Roundup Litigation Raises Questions Over EPA, Monsanto Relationship

As the number of Roundup cancer lawsuits filed nationwide continues to grow, plaintiffs are pointing to evidence that suggests Monsanto and federal regulators were too cozy, which may have aided in the continuing approval of the weed killer, despite growing evidence that exposure may increase the risk of non-Hodgkin’s lymphoma. 

Since October 2016, all federal product liability cases filed against Monsanto over side effects of Roundup exposure have been consolidated for pretrial proceedings as part of an MDL, or multidistrict litigation, which is centralized before U.S. District Judge Vince Chhabria in the Northern District of California.

As part of the coordinated MDL proceedings, Judge Chhabria has established a bifurcated Roundup discovery process, which will focus on general causation issues during the first phase, including whether the weedkiller is a cancer causing agent.

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On February 10, plaintiffs filed a motion to compel (PDF), seeking to take a deposition of Jess Rowland, a former Deputy Division Director at the U.S. Environmental Protection Agency (EPA). The request was filed after plaintiffs discovered a correspondence from a 30 year veteran scientist at the agency, which accused Rowland of intimidating EPA staff and ignoring science to benefit Monsanto. Rowland authored a recent report indicating that glyphosate was not a cancer causing agent.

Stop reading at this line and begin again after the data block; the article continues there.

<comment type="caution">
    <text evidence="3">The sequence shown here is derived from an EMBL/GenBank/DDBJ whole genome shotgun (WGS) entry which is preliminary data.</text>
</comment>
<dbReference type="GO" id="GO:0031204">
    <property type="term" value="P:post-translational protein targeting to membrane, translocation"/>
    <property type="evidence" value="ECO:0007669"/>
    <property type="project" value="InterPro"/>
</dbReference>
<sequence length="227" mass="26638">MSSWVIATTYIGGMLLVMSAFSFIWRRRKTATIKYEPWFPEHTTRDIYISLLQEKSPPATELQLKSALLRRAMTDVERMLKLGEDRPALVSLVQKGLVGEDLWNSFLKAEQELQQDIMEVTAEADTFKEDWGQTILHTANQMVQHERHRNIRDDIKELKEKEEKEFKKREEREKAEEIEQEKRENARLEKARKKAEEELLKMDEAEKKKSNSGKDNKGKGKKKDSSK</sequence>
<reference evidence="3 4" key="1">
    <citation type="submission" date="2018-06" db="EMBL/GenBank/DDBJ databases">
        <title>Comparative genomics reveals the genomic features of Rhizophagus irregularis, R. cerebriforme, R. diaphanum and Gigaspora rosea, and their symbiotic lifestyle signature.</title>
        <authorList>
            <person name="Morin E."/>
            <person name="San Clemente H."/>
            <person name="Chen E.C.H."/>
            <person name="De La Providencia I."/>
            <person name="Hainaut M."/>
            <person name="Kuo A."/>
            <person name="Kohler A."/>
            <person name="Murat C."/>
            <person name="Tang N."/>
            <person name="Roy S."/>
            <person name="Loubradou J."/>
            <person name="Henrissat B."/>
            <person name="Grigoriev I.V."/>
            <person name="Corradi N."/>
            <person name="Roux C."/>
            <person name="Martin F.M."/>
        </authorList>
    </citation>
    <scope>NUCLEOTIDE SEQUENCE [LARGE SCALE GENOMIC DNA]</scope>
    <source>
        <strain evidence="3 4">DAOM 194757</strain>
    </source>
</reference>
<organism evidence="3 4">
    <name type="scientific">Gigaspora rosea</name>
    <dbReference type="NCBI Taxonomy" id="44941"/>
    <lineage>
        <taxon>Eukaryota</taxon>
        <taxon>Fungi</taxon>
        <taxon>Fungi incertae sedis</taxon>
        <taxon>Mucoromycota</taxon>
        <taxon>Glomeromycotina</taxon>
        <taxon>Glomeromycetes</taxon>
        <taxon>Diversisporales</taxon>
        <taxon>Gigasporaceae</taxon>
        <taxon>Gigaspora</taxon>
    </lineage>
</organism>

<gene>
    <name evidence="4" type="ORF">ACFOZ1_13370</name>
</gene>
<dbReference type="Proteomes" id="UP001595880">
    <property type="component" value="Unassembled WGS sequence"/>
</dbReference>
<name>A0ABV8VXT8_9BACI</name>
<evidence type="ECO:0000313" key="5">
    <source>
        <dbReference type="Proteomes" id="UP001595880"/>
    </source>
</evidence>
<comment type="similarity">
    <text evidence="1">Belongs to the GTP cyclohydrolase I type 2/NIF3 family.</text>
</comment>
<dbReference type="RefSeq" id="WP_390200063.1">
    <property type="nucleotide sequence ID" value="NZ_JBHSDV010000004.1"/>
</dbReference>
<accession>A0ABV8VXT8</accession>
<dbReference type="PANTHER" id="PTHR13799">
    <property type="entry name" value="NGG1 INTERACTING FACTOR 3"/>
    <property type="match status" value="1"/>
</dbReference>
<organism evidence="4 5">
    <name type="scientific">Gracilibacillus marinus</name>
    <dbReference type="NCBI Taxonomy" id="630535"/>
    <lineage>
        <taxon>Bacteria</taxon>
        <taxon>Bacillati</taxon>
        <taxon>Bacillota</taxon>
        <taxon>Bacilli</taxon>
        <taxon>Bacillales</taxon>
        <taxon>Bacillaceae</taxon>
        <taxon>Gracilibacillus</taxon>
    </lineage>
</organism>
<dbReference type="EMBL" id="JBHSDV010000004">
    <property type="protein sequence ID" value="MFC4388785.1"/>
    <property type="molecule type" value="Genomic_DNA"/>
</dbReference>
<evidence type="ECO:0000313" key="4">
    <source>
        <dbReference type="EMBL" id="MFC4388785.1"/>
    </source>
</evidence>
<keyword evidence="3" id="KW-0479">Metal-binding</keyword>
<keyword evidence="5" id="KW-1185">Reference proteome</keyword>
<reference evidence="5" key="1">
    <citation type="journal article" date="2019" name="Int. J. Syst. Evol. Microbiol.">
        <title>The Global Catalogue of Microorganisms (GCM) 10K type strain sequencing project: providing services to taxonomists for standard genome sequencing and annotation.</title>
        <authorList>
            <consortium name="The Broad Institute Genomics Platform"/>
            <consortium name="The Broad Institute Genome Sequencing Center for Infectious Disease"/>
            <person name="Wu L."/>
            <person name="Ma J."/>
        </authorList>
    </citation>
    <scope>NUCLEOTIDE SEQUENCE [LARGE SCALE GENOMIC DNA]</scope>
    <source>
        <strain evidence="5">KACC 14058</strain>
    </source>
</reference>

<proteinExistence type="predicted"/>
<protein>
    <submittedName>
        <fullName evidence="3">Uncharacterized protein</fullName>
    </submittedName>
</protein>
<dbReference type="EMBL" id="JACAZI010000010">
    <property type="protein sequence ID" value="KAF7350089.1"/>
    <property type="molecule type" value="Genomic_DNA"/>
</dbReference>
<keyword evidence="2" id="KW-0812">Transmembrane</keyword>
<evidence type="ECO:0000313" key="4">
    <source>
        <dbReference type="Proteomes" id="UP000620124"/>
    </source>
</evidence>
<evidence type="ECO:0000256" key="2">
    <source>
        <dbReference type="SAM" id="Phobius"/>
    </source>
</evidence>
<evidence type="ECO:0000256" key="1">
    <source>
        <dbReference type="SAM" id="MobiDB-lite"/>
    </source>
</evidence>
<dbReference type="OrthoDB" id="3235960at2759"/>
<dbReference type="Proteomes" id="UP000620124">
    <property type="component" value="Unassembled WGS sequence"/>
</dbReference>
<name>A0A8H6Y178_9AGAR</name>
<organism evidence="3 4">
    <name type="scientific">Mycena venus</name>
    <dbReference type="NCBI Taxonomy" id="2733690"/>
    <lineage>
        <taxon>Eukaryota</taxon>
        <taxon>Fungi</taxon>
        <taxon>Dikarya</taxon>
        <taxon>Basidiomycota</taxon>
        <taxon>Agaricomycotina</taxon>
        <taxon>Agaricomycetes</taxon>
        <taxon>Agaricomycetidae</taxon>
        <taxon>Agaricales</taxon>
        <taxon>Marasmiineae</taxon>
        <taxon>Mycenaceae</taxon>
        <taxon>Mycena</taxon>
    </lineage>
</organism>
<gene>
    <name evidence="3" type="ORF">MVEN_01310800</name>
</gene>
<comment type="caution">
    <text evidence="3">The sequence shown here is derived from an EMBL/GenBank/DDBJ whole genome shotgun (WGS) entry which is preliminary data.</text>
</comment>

The question about the link between Roundup and non-Hodgkin’s lymphoma was raised by the World Health Organization’s International Agency for Research on Cancer (IARC) which decided in March 2015 to classify glyphosate contained in the weedkiller as a probable human carcinogen.

The EPA has since cast doubts on the IARC’s findings, but late EPA toxicologist Marion Copley, who died of breast cancer in 2014, accused Rowland of covering for Monsanto in a letter obtained during the Roundup litigation.

“For once in your life, listen to me and don’t play your political conniving games with the science to favor the registrants,” Copley wrote in March 2013, trying to convince Rowland to declare that glyphosate causes cancer. “For once do the right thing and don’t make decisions based on how it affects your bonus.”

The plaintiffs say that interviewing Rowland for the lawsuit is crucial in refuting counter-arguments by defendants that the EPA’s claims that glyphosate is safe outweigh the findings of the IARC.

“Plaintiffs have multiple bases to compel the testimony of Mr. Rowland, a former employee of the EPA who was subject to undue and untoward influence by Monsanto,” the motion states. “Mr. Rowland operated under Monsanto’s influence to cause EPA’s position and publications to support Monsanto’s business.”

A recent U.S. Geological Survey on glyphosate usage nationwide found that an estimated 2.6 billion pounds of the herbicide has been sprayed on America’s agricultural land over the two decades since the mid-1990s, when Monsanto introduced “Roundup Ready” crops that are designed to survive being sprayed with glyphosate, killing the weeds but not the crops.

The lawsuits over Roundup allege that plaintiffs may have avoided a diagnosis of non-Hodgkin’s lymphoma or other cancers if they had been warned about the Roundup risks for farmers, landscapers and others in the agricultural industry, as safety precautions could have been taken or other products could have been used to control the growth of weeds.

Following coordinated proceedings before Judge Chhabria, if Roundup settlements or another resolution for the cases are not reached, each individual complaint may be remanded back to the federal courts where it was originally filed for an individual trial date.


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